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Art Jakarta wants to bring art to masses

Audrey Cahyadi

The Jakarta Post

Jakarta  /  Wed, August 1, 2018  /  08:31 am
Art Jakarta wants to bring art to masses

'Such a Master' by China-based artist Zhu Jinshi at the 2017 Art Jakarta. (JP/Jessicha Valentina)

Since its first iteration in 2009, Art Jakarta has flourished into one of the largest art and social events with galleries and artists from all over Indonesia and the world displaying their works. 

Created by Harper’s Bazaar Indonesia fashion and lifestyle magazine, this year’s art fair will run from Thursday through Sunday at the Grand Ballroom of Ritz-Carlton Jakarta, Pacific Place — home to Art Jakarta since its beginning.

From the start, Art Jakarta was created with one goal in mind: to make art a part of people’s day-to-day life and not something that can only be enjoyed by the few. 

For the fair’s 10-year anniversary this year, the Art Jakarta committee decided to do something drastically different from previous years.

“This is going to be an art fair that celebrates our 10-year run. That’s why we are using the number 10 as one of the themes for the fair,” said Ria Lirungan, deputy head of Art Jakarta’s committee and editor-in-chief of Harper’s Bazaar Indonesia.

“In a culmination of installments that we call ‘10 for 10’, we have invited 10 artists who will create 10 different installments, all with the number 10 in it. They will be displayed right at the entrance of the fair.” 

These artists are: Kemal Ezedine, Yani Mariani, Agus Suwage, Syagini Ratnawulan, Bagus Pandega, Hahan, Chinati Juhansyah, Eddie Sutanto, Heri Dono and Tere.

An additional 10 Japanese artists from Japan Art Now will be creating and bringing in their own pieces. 

Though the theme of 10 is ever present in this year’s fair, other key pieces and special events will also take place, led by local and foreign artists, galleries, performers and even chefs. So far, 53 galleries, 630 artists and more than 2,000 pieces of artwork have been listed to join the art fair.

“There will be a number of performances, including one by the Sasikirana dance troupe from Bandung [West Java] with their Pasar Purnama group. Another is a flying balloon puppet show from Yogyakarta’s Papermoon,” said Dedy Koswara, the organizing committee’s deputy head.

The fair will also stage charity auctions for the Mitra Museum Foundation of Jakarta and the 
Indonesia Heart Foundation.

Meanwhile, Jakarta’s foodies will enjoy a food art workshop by chef Chitra, along with a pop-up restaurant by Maggie Joan from Singapore with Michelin-starred chef Seumas Smith. The restaurant itself will be designed by interior designer Kezia Karin and Larc Studio, with production by Viro Interior.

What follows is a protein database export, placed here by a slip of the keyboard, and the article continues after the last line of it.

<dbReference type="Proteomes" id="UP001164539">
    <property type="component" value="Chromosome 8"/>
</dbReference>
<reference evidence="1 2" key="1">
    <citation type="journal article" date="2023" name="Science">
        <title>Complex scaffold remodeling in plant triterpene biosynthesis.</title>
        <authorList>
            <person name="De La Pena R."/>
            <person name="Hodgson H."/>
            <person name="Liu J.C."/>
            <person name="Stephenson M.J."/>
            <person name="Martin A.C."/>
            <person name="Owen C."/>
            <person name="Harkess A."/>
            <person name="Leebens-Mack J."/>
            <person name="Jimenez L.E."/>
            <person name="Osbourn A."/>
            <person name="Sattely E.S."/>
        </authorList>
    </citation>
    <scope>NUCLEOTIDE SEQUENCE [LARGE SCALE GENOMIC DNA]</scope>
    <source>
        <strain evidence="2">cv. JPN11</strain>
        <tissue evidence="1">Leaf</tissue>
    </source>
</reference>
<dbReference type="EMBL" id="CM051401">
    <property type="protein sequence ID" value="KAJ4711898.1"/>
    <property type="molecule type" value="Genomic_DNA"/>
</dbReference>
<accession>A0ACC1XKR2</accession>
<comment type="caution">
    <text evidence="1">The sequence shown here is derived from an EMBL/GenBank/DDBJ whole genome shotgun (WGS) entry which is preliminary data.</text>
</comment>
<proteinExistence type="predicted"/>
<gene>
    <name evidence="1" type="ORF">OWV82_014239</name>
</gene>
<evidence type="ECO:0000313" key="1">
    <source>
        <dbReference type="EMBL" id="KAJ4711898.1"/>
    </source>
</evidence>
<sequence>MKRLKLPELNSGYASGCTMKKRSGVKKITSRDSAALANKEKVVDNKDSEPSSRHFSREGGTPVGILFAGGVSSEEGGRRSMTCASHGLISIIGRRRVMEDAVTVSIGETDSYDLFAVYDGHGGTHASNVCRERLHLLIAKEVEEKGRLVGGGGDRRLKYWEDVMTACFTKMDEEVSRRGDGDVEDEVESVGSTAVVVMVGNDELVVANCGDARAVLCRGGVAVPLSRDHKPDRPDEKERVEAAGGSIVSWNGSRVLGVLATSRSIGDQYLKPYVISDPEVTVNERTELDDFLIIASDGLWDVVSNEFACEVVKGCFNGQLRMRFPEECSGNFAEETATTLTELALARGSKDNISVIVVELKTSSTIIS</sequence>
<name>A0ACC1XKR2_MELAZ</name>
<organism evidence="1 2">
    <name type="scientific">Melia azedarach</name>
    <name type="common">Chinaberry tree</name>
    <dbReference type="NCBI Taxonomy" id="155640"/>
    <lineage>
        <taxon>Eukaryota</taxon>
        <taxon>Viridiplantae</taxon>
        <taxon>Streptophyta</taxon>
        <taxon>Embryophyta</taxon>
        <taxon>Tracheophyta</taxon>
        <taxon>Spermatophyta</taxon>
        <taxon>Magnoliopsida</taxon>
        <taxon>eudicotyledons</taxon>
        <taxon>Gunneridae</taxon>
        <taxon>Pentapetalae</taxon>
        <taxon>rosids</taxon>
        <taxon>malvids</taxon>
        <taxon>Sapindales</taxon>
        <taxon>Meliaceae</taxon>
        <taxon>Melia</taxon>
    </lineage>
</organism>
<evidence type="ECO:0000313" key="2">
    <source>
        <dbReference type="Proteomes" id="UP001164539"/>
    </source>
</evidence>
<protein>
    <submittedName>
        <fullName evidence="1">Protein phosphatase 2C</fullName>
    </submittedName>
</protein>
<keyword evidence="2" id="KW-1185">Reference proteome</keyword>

Representing Spain in the fair is Le Museo (The Museum), which will bring with it a solo exhibition by Fernando Botero.

Art Jakarta not only aims to bring in professional artists this year, but also to help young, rising artists find a platform that can elevate their name. In association with the Creative Economic Agency (Bekraf), the fair will feature the Art Unlimited gallery with pieces created by young artists hoping to gain more recognition.

The CreArt association, a creative pop-up market, will also be doing something similar during the fair by allowing young artists to sell their art and products to visitors.

Social media has also become one of Art Jakarta’s key components, with participants being chosen through Instagram.

“We realize that technology and social media brought changes in the way people express their art. So, we chose a few names to be displayed at the fair with their artwork and profiles. Some of them are photographers, chefs, illustrators, designers or travelers who we think have [an Instagram] feed that is worth [viewing],” Ria said.

With a plan to draw thousands of visitors to the fair, the Art Jakarta committee decided to make one more change: This year, visitors will be charged an entrance fee.

“The point of charging an entrance fee is to screen visitors, so we can see who is actually serious about visiting and looking at the artwork,” Dedy said.

— The writer is an intern at The Jakarta Post